The combination of a rapidly growing economy, and a surge in oil prices, has raised questions about the strength of the doves’ hand at the Fed. Previously in firm control, the doves had until yesterday been silent about the recent mixture of strong GDP growth and rising headline inflation. Was the case for exceptionally easy monetary policy beginning to fray at the edges? Not in the mind of New York Fed President Bill Dudley, who is among the most eloquent spokespersons for the dovish standpoint. Read more

This week, the dramatic events in Egypt failed to unsettle the global financial markets. Not only do investors believe that Egypt itself is not critical for global oil prices, they also seem to believe that there will be relatively little contagion to the more important oil producing states elsewhere in the Middle East. Read more

The era in which central bankers could apparently do no wrong ended emphatically in 2008. Since then, they have attracted plenty of criticism as they have adopted a succession of unconventional policies to stabilise the world economy and financial system. Read more

Both the Federal Reserve and the ECB are now purchasing government debt in large scale. Yet neither of them seems at all eager to admit that they are doing anything unconventional with their monetary policy. In fact, some of the recent statements by both Ben Bernanke and Jean-Claude Trichet are not as straightforward and transparent as they might have been. Read more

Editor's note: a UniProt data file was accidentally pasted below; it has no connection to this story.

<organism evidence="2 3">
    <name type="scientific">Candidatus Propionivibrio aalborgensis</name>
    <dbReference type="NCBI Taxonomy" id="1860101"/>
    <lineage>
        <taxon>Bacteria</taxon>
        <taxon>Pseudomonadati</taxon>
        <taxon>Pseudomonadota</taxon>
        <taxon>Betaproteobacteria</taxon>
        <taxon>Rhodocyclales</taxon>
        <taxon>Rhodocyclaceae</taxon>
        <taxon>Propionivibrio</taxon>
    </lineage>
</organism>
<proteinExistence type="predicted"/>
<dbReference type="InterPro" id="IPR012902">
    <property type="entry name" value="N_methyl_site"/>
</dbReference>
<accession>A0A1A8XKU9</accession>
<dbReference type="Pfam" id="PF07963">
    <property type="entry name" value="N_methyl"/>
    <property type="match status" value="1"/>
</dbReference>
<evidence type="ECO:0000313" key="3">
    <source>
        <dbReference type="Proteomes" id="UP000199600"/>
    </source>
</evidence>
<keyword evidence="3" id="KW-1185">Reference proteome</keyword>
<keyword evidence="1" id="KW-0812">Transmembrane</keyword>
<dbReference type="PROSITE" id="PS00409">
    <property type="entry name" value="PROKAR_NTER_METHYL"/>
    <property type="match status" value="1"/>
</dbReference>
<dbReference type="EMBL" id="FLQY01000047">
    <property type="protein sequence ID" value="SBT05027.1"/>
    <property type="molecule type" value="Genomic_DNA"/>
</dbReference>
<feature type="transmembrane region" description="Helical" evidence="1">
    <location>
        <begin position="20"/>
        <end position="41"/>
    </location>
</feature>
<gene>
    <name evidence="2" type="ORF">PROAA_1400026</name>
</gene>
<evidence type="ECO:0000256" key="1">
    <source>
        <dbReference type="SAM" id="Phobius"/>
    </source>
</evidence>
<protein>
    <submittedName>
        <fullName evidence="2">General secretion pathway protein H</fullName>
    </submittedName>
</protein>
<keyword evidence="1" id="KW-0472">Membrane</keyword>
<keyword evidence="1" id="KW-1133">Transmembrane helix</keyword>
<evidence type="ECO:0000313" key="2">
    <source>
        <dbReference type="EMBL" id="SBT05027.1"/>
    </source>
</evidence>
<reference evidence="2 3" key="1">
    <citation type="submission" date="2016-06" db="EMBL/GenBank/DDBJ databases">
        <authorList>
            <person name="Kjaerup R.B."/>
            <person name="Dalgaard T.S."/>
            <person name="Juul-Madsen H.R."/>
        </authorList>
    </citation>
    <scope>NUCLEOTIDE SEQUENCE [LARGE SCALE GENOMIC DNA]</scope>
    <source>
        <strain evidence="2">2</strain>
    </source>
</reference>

Most forecasts for growth in the US economy have been revised upwards in recent weeks, and the financial markets have eliminated fears of a double dip recession, at least in the imminent future. A string of encouraging economic data have underpinned this rise in optimism.  Read more

Today’s publication of the latest FOMC minutes will probably unveil significant downward revisions to the Committee’s inflation and gross domestic product forecasts for 2011, as well as a large upward revision to its unemployment forecast. More interestingly, the minutes will show whether the FOMC is broadly united on the strategy of quantitative easing which it has now adopted.  Read more